QR codes and NFC tested by Kraft in mobile commerce trials

QR Codes vs NFC

QR Codes vs NFC

The food giant has been piloting a number of mcommerce and marketing programs.

Kraft Foods has declared its intentions to further its understanding of the mcommerce environment and has been running consumer research trials using QR codes as well as NFC in order to determine whether either of them will be helpful or appealing with their mobile shoppers.

The research was performed in five grocery stores within the San Francisco area.

It used both QR codes and NFC in order to see how consumers would respond to the ability to use their mobile devices while they shopped for food and made their selections and purchases. It involved several of its brands, including Kraft, Oscar Mayer, Maxwell House, Planters, Nabisco, and JELL-O.

These trials showed that NFC’s engagement level was greater than QR codes.

In fact, in the tests that were held by Kraft, NFC experienced an engagement level that was twelve times greater than the results that were achieved by QR codes.

Moreover, among the customers who were engaged by the mobile technology element, those using NFC had an engagement time that was an average of 48 seconds long, while those using QR codes were engaged for a much shorter 5 to 10 seconds.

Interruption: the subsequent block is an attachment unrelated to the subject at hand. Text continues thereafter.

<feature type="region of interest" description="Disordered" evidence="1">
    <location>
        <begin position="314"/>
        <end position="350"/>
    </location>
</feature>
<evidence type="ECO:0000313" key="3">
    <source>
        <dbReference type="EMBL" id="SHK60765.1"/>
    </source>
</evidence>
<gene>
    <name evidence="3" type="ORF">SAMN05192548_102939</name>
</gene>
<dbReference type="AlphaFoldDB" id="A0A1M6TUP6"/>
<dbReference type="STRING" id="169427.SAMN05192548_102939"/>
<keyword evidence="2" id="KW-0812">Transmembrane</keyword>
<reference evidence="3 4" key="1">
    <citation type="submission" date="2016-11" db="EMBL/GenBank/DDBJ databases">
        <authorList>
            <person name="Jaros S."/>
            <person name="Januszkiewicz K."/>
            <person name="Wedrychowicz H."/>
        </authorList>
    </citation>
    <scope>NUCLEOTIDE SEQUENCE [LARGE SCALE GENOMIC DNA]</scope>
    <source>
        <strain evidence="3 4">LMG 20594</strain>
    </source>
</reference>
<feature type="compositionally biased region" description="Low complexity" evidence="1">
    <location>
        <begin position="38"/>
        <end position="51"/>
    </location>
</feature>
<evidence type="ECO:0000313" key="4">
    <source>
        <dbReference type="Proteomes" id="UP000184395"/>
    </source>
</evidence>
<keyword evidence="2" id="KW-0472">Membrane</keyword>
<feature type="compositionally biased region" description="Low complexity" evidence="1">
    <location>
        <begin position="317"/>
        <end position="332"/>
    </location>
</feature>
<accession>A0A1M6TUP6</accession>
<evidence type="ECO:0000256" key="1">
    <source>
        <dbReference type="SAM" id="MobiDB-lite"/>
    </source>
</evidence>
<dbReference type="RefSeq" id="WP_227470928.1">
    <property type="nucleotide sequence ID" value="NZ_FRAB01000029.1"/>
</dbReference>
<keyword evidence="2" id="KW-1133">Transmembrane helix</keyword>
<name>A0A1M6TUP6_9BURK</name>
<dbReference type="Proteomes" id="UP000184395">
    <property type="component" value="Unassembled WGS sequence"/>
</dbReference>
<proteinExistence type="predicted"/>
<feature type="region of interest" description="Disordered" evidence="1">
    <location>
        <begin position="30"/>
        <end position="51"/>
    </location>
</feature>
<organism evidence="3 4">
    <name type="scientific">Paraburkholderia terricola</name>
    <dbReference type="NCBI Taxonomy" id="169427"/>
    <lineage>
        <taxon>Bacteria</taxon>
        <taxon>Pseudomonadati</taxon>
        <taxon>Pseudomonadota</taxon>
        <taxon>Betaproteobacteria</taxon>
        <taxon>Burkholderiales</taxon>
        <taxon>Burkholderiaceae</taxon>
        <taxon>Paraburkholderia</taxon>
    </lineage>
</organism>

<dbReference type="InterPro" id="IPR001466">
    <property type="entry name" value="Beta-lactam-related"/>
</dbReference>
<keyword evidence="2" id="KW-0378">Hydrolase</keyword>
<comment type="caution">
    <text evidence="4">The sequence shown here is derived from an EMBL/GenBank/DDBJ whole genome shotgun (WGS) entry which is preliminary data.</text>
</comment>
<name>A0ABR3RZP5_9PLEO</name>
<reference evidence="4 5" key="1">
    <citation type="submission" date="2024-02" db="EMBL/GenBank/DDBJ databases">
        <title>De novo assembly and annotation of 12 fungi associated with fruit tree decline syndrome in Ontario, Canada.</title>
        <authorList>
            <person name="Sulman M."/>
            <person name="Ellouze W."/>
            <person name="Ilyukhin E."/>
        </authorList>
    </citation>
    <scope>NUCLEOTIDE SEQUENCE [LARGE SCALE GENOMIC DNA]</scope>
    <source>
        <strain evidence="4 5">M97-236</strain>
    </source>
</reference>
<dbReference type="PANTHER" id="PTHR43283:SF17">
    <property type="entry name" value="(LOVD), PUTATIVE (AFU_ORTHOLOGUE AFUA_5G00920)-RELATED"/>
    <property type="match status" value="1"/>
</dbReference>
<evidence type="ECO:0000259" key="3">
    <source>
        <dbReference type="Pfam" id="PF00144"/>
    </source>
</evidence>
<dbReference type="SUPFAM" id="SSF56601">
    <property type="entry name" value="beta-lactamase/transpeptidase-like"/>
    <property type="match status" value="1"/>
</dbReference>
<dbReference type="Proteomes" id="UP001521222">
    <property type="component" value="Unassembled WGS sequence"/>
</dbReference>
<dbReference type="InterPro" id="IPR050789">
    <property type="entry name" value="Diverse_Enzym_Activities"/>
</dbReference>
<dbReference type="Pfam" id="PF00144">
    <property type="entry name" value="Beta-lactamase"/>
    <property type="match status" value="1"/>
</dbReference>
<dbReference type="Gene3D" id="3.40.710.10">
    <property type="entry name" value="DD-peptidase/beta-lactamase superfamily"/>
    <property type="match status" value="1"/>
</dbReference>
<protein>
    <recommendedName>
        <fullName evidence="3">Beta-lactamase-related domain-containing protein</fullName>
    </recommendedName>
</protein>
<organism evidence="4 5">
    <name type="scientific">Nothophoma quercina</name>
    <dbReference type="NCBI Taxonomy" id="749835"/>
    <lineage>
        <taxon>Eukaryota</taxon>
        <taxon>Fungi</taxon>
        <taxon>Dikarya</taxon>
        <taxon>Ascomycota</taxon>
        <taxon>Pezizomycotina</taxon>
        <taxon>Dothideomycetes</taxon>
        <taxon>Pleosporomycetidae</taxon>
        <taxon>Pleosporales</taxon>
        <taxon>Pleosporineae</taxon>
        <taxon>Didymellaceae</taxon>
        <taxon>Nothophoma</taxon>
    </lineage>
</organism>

However, at the same time, NFC did have its own drawbacks, which Kraft found to be rather significant for the moment. To start, most older phones do not have this technology and therefore cannot take advantage of its availability in a store or on a product, even if the consumer is interested. Moreover, the technology is also absent in all Apple products that have been released to date, including all iPhones and iPads.

This means that NFC automatically ignores the largest segment of the mcommerce marketplace. On the other hand, QR codes can be scanned by virtually any smartphone that has a free scanning app installed. They are very simple to use and are highly inexpensive to produce and maintain. Therefore, though near field communications may have won this trial in terms of engagement, there may still be some time before it can be implemented with widespread advantages.

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